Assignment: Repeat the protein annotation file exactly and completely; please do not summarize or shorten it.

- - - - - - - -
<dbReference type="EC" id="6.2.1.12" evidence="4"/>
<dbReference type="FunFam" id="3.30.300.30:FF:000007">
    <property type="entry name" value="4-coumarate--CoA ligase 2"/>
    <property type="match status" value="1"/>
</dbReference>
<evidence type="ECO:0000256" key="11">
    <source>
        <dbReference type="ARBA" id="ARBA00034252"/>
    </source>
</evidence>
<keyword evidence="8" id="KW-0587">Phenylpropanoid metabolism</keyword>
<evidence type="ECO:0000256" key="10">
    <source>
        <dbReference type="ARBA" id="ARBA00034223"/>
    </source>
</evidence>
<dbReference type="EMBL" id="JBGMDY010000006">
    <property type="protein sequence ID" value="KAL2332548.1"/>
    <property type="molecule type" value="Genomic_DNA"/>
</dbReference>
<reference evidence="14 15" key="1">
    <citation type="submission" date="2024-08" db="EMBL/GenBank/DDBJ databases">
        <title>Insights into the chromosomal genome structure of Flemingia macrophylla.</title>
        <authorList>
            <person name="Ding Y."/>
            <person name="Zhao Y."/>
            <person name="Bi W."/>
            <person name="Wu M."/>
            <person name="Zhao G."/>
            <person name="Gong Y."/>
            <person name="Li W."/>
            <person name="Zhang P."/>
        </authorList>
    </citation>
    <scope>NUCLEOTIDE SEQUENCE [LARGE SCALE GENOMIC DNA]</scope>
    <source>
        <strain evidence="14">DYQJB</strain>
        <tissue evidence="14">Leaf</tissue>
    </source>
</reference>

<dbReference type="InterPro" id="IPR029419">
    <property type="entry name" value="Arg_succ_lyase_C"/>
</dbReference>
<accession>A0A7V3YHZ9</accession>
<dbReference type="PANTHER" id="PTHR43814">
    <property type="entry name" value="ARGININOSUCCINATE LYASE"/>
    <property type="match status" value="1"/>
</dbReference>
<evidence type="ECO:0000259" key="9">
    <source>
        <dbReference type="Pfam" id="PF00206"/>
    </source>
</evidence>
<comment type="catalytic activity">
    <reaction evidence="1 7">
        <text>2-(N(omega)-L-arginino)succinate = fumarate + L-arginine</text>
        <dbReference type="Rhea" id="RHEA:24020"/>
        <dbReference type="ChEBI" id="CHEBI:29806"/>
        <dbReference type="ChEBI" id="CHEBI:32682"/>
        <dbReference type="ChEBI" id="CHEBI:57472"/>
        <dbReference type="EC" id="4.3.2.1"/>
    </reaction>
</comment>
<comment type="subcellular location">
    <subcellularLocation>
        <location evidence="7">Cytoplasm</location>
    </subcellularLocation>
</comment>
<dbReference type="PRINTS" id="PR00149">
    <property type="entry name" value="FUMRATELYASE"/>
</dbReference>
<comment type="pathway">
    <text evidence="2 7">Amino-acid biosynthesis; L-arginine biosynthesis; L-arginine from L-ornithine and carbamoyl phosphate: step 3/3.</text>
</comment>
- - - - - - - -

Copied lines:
<dbReference type="EC" id="6.2.1.12" evidence="4"/>
<dbReference type="FunFam" id="3.30.300.30:FF:000007">
    <property type="entry name" value="4-coumarate--CoA ligase 2"/>
    <property type="match status" value="1"/>
</dbReference>
<evidence type="ECO:0000256" key="11">
    <source>
        <dbReference type="ARBA" id="ARBA00034252"/>
    </source>
</evidence>
<keyword evidence="8" id="KW-0587">Phenylpropanoid metabolism</keyword>
<evidence type="ECO:0000256" key="10">
    <source>
        <dbReference type="ARBA" id="ARBA00034223"/>
    </source>
</evidence>
<dbReference type="EMBL" id="JBGMDY010000006">
    <property type="protein sequence ID" value="KAL2332548.1"/>
    <property type="molecule type" value="Genomic_DNA"/>
</dbReference>
<reference evidence="14 15" key="1">
    <citation type="submission" date="2024-08" db="EMBL/GenBank/DDBJ databases">
        <title>Insights into the chromosomal genome structure of Flemingia macrophylla.</title>
        <authorList>
            <person name="Ding Y."/>
            <person name="Zhao Y."/>
            <person name="Bi W."/>
            <person name="Wu M."/>
            <person name="Zhao G."/>
            <person name="Gong Y."/>
            <person name="Li W."/>
            <person name="Zhang P."/>
        </authorList>
    </citation>
    <scope>NUCLEOTIDE SEQUENCE [LARGE SCALE GENOMIC DNA]</scope>
    <source>
        <strain evidence="14">DYQJB</strain>
        <tissue evidence="14">Leaf</tissue>
    </source>
</reference>

<dbReference type="InterPro" id="IPR029419">
    <property type="entry name" value="Arg_succ_lyase_C"/>
</dbReference>
<accession>A0A7V3YHZ9</accession>
<dbReference type="PANTHER" id="PTHR43814">
    <property type="entry name" value="ARGININOSUCCINATE LYASE"/>
    <property type="match status" value="1"/>
</dbReference>
<evidence type="ECO:0000259" key="9">
    <source>
        <dbReference type="Pfam" id="PF00206"/>
    </source>
</evidence>
<comment type="catalytic activity">
    <reaction evidence="1 7">
        <text>2-(N(omega)-L-arginino)succinate = fumarate + L-arginine</text>
        <dbReference type="Rhea" id="RHEA:24020"/>
        <dbReference type="ChEBI" id="CHEBI:29806"/>
        <dbReference type="ChEBI" id="CHEBI:32682"/>
        <dbReference type="ChEBI" id="CHEBI:57472"/>
        <dbReference type="EC" id="4.3.2.1"/>
    </reaction>
</comment>
<comment type="subcellular location">
    <subcellularLocation>
        <location evidence="7">Cytoplasm</location>
    </subcellularLocation>
</comment>
<dbReference type="PRINTS" id="PR00149">
    <property type="entry name" value="FUMRATELYASE"/>
</dbReference>
<comment type="pathway">
    <text evidence="2 7">Amino-acid biosynthesis; L-arginine biosynthesis; L-arginine from L-ornithine and carbamoyl phosphate: step 3/3.</text>
</comment>